The bars 149, 142 close by their own weight when the latch 188 is rocked to lift the toe 214 from the notch 216. The latch can be rocked in two ways. First, in the reset operation the table 1311 descends from its upper position to take pins from the distributor which carries an upstanding post 222 directly beneath a trigger 220 on the table 139 when the distributor is under the table in position to present a set of pins to be seized by the gripping bars 14%, 142. The trigger 220 is pivoted on one of the studs 149 (FIGURE 5) and engages the post 222 to be rocked thereby to push up the toe 214 of the latch 188 (FIGURES 8 and 9) out of the notch 216. This releases the slide bar 156 whereupon the bars 146, 142 fall toward each other to their closed position. This movement of the bars is cushioned by the provision of one or more springs 224 which act as counterweights. Second, in the deadwood operation when the table 130 descends to pick up the standing pins, a stud 225 on the latch 188 is hit by a hunter 226 (FIGURES 4 and 9) which is pivotally mounted at 228 on one of four rock-arms 236 which swing down as the table descends to keep the table moving in a vertical path as described in said application Serial No. 526,033. A pair of the rock arms 23% are located at each end of the table 136* and are mechanically connected by parallel racks 344, 346, which are respectively attached to the upper ends of these arms and mesh with a common idle pinion 348. At the junction of each arm 2341 and its rack is a grooved roller 356 which runs between horizontal transverse rails 352 of the table 130 and provides the contact between the arm and the table. The grooves of the rollers 356 hold the table against fore and aft displacement. The racks 344, 346 with their connections keep the travel of the table in a strictly vertical path. FIGURE 4 shows the position of the arm 230, which carries the hunter 226, when the table is in its lower position. When the hunter 2Z6 strikes the stud 225, it rocks the latch 188 and releases the rod 174 which is instantly thrust up by the compressed spring .184 so that the rollers 194 i kick the pawls 198 and rock the lever 200 to open the bars 140, 142 against gravity. When the rod is thrust upward, the stud 186 lifts the hunter 226 clear of the stud 225 and flops it over to the left, permitting the latch 183 to rock so that its toe 214 enters the notch 216 in the slide bar to lock the bars 140, 142 in their open position.
The latch 188 thus has three positions of operation, two of which are illustrated, respectively in FIGURES 4 and 9, the third position being an intermediate one taken when the toe 214 of the latch engages in the notch 216 in the slide bar 156 as indicated in FIGURE 3.
It may be noted that whenever the table descends to its lowermost position, it either picks up pins from or deposits pins on the alley. Hence at such moments there is always either a closing or an opening of the gripper bars. In other words, when the table descends with its gripper bars open, the bars close when the table reaches the end of its descent, and whenever it descends with its gripper bars closed, the bars are opened when the table reaches the end of its descent. In each case the change is brought about by the hunter 226 striking the stud 225 to rock the latch 183, the difference being in the position and function of the latch when it is rocked by the hunter. Thus when the table descends with the bars open, the toe 214 is in the notch 216 (as shown in FIGURE 3) to hold the bars open until the latch is rocked by the hunter to dislodge the toe 214 from the notch and permit the bars to close. When the table descends with the bars closed, the stud 186 is under the nose 1190 holding the rod 174 down with the spring 184 compressed. The hunter then rocks the latch 188 to release the stud 186, permitting the spring 184 to open the bars as hereinbefore described.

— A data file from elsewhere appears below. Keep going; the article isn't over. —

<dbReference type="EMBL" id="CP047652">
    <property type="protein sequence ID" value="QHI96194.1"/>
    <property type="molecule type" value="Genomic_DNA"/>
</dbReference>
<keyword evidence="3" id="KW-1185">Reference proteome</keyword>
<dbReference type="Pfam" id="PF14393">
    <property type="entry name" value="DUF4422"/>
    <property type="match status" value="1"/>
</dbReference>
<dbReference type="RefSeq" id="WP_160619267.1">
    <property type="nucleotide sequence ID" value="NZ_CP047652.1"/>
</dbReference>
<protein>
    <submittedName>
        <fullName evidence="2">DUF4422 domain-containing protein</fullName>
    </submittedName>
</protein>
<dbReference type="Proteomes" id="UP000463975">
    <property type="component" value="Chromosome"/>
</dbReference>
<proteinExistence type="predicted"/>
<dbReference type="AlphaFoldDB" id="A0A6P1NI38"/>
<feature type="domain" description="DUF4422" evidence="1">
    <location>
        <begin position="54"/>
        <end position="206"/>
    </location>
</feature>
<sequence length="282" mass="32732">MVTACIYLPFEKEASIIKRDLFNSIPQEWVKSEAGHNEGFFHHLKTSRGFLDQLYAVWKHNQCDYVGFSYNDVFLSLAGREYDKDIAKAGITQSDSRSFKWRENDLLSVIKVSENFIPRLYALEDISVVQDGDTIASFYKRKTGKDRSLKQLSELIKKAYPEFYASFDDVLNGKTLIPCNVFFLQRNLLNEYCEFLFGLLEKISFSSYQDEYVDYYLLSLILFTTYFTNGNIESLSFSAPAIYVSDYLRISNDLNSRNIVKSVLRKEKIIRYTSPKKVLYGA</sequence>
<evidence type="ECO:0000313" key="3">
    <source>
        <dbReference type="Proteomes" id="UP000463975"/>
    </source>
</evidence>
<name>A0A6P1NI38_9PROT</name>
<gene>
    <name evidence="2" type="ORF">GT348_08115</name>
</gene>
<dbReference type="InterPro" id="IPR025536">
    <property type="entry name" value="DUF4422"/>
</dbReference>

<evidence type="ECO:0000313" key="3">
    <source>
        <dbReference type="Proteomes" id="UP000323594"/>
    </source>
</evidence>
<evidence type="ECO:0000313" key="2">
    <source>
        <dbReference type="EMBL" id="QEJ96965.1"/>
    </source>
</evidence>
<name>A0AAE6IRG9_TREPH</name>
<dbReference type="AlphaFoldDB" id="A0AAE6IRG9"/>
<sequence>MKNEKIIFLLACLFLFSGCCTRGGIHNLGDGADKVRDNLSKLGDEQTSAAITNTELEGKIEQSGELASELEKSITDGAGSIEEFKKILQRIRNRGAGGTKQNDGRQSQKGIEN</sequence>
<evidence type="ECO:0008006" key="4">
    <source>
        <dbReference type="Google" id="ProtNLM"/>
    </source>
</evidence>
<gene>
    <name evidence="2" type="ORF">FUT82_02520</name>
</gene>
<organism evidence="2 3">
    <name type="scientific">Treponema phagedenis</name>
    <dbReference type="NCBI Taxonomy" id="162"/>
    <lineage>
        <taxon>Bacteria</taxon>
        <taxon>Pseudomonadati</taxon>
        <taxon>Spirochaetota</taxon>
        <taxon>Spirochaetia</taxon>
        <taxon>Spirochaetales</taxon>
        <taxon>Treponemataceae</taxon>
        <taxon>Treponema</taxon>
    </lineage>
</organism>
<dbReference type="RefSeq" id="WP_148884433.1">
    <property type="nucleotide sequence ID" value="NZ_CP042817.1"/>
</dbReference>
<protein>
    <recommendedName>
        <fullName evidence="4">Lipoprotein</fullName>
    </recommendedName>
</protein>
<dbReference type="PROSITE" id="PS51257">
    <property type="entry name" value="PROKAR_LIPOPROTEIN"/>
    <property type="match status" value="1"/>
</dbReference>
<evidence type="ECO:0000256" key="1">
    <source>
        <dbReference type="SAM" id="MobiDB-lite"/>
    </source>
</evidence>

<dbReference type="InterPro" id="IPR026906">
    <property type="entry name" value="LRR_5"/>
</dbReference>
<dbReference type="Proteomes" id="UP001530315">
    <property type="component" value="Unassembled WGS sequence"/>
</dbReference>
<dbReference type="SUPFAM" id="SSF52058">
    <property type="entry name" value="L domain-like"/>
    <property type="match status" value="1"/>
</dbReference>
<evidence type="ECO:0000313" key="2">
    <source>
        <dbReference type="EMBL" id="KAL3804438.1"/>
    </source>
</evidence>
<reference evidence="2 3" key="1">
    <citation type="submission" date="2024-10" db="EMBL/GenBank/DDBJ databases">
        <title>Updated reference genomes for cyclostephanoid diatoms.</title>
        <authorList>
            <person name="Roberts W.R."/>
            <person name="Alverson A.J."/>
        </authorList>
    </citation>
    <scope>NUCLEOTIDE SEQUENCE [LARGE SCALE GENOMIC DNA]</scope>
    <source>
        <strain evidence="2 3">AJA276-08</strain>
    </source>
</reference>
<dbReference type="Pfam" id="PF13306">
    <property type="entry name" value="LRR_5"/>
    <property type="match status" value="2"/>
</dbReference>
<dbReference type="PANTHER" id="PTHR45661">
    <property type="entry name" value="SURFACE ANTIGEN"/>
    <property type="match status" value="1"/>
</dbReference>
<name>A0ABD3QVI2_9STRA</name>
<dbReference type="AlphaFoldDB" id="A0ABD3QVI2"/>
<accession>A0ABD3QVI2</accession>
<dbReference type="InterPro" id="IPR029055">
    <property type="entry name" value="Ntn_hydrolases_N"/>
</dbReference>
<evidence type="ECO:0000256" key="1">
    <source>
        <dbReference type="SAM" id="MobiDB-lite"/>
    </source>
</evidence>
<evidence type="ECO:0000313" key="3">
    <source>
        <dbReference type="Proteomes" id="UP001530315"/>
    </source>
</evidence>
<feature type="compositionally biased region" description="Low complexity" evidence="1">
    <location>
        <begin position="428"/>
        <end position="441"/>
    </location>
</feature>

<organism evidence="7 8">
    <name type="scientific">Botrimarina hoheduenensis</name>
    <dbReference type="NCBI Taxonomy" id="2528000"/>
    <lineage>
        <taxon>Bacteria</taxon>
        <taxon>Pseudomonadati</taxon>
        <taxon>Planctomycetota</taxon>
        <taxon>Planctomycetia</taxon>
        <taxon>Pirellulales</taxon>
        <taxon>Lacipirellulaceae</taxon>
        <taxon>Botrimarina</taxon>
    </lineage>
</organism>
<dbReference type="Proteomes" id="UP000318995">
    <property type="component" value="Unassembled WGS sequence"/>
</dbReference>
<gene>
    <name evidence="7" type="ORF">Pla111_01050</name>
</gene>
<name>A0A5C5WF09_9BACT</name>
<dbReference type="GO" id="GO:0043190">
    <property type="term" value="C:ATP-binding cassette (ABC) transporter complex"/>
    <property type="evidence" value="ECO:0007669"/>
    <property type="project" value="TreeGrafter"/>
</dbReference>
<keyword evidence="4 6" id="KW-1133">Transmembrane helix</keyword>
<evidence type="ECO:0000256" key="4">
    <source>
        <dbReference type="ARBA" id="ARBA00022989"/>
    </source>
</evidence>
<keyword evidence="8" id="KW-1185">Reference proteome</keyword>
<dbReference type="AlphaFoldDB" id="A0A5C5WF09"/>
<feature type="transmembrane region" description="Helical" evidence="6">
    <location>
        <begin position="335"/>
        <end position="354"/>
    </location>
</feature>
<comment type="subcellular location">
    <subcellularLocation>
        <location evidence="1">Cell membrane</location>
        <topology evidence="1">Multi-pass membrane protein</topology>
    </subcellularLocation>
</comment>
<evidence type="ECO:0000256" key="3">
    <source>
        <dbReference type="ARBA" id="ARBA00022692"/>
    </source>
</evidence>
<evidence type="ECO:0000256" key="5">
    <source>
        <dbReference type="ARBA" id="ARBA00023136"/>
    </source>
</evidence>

As the table never deposits pins on the distributor, the bars are always open when the table descends to it. The engagement of the trigger 220 on the post 222 of the distributor trips the latch 188 in this case.
1. In a pin setting machine for a bowling alley, a fixed frame, a table disposed horizontally in said frame and adapted to carry a set of pins, means for moving said table vertically in said frame from an elevated position to a lower position in which to deposit pins on the alley, pairs of gripping elements on said table, the elements of each pair being rockably mounted on the table to move downward toward each other to grip a pin between them and to move upward away from each other to a pin-releasing position, means for moving all said elements from their pin-gripping to their pin-releasing position, said last named means including a single spring carried by the table and compressible by movement of the table to its elevated position and connecting means responsive to expanding movement of said spring to move all of said elements to the pin-releasing position, latch means for holding said spring in compressed condition, and means for releasing said spring for immediate expansion when the table descends to its lowered position.